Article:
A shopkeeper who sold fake Willy Wonka chocolate bars to the public has been fined.
Malcolm Reade flogged the dodgy confectionery from his shop in Musselburgh, East Lothian, to unsuspecting chocolate lovers.
But his scam was uncovered scam when Trading Standards officials pounced on his tiny shop after receiving an anonymous tip off.
The inspectors confiscated two of the popular Wonka bars and sent them to manufacturer Nestle who subsequently confirmed the chocolate was counterfeit.
When confronted Reade, 50, admitted selling the bogus bars to the public, and to giving away further bars of the chocolate as samples.
Reade pleaded guilty to selling Wonka Bars which bear packaging likely to be mistaken for a registered trademark on November 29 last year during an appearance at Haddington Sheriff Court.
The court was also told Reade, from Newtongrange, Midlothian, had sold the fake chocolate bars on a previous occasion, for which he received a fiscal warning.
Depute fiscal Brent Bissett told the court: “Trading Standards received intelligence regarding the sale of fake bars from the locus and officers attended there.
“They spoke to the accused and seized two bars which were subsequently sent to Nestle.
“These were examined and found to be counterfeit by misuse of the trademark.
“The previous conviction is for exactly the same offence.”
Reade, who defended himself during his court appearance, said he was “about to close the shop” due to financial difficulties.
He added: “I am so far in [rent] arrears that I cannot see any light at the end of the tunnel.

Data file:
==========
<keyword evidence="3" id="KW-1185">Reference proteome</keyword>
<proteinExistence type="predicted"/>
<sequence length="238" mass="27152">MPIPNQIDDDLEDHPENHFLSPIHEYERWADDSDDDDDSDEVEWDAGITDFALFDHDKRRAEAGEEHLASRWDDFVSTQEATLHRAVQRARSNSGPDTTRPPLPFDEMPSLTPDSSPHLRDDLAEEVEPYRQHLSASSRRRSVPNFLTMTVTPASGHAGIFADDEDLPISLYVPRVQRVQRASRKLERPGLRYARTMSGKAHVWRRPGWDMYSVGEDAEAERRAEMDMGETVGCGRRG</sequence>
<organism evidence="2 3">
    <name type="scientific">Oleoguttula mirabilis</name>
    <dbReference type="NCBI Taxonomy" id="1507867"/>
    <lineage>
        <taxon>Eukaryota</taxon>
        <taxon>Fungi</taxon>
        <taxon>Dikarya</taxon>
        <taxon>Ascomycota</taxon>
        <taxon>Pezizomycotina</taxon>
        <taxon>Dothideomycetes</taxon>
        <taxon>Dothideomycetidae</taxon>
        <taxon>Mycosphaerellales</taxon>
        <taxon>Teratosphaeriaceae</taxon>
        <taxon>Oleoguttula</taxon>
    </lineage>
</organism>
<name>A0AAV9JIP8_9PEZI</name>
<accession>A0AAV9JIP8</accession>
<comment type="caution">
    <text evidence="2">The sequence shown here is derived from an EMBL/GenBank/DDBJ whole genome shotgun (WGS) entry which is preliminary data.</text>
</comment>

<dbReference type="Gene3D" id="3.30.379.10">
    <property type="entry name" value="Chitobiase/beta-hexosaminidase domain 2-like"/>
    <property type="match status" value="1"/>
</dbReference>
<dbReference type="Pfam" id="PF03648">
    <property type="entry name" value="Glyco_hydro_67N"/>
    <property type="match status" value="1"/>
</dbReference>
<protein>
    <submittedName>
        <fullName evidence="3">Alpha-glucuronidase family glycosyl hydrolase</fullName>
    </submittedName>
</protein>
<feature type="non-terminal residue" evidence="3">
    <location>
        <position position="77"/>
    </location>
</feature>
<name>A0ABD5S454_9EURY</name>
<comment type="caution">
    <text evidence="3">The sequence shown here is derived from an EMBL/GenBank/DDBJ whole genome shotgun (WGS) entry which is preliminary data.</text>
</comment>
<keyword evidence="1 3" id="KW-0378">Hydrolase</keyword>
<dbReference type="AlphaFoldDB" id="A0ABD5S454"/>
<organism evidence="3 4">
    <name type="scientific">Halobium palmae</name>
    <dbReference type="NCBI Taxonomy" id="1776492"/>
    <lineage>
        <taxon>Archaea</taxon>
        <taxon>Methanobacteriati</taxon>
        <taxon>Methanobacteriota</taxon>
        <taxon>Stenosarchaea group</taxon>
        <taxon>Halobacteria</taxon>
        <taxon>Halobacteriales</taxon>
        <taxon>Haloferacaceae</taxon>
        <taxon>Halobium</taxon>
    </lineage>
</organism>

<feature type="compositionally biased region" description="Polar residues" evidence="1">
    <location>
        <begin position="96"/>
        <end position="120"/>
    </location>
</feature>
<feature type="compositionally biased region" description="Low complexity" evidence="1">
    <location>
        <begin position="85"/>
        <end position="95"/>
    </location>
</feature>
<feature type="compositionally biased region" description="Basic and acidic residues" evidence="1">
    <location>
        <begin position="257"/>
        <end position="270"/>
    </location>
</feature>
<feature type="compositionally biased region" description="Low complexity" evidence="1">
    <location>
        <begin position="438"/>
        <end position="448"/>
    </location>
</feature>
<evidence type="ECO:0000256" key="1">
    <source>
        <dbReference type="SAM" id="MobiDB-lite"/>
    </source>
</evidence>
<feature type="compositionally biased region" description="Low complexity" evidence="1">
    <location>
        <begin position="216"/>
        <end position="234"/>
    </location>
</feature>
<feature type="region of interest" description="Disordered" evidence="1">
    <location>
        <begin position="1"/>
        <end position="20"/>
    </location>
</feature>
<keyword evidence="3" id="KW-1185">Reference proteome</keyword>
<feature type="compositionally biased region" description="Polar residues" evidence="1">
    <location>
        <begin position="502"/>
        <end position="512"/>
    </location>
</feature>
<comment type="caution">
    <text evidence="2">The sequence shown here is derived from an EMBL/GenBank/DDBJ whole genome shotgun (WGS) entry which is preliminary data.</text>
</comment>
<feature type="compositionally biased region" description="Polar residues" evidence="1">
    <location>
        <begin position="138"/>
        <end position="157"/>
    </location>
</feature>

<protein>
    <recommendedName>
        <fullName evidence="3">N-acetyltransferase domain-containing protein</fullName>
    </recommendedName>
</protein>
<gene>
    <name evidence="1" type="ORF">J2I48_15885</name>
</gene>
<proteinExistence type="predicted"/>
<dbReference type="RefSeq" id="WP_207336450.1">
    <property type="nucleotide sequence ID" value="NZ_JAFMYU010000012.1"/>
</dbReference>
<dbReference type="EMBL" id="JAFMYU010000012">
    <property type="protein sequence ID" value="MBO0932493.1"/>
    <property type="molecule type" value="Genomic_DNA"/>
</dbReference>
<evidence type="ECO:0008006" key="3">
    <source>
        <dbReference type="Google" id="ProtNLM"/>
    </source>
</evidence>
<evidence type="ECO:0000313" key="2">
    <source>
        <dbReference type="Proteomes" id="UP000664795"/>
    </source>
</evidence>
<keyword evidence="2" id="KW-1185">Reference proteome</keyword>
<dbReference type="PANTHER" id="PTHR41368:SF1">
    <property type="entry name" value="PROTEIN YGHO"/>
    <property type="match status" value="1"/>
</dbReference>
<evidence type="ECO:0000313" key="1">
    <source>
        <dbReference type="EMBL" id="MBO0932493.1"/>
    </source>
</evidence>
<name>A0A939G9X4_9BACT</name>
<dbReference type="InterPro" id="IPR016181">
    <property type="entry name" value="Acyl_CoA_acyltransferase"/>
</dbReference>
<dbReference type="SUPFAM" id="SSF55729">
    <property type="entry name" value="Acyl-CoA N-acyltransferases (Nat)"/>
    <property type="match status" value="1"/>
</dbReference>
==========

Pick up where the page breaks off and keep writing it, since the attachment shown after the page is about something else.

“I sold a couple [of the Wonka Bars] and gave a couple away as samples.”
Sheriff Peter Braid said to him: “You knew the bars were faked and you admit the previous conviction for which you received a fiscal warning.
“Members of the public were misled, but I have to balance others doing the same thing against the small number of bars, and your restricted financial circumstances.”
Sheriff Braid decided to fine the shopkeeper £300.
Nestle introduced the popular Wonka Bars last year as a tribute to the classic Roald Dahl book and subsequent movie, Willie Wonka and the Chocolate Factory.
In the 1964 fictional tale, Charlie and his grandad win a visit to Willy Wonka’s chocolate factory after finding a bar containing one of the elusive golden tickets.
The enduring story has been made into a musical, a video game, a radio play and two movies.
The second adaption for the big screen was renamed Charlie and the Chocolate Factory and starred Hollywood heart-throb Johnny Depp as Willy Wonka.
And in 2006, theme park Alton Towers in Staffordshire, England, opened a family attraction based around the characters and storyline of the original book.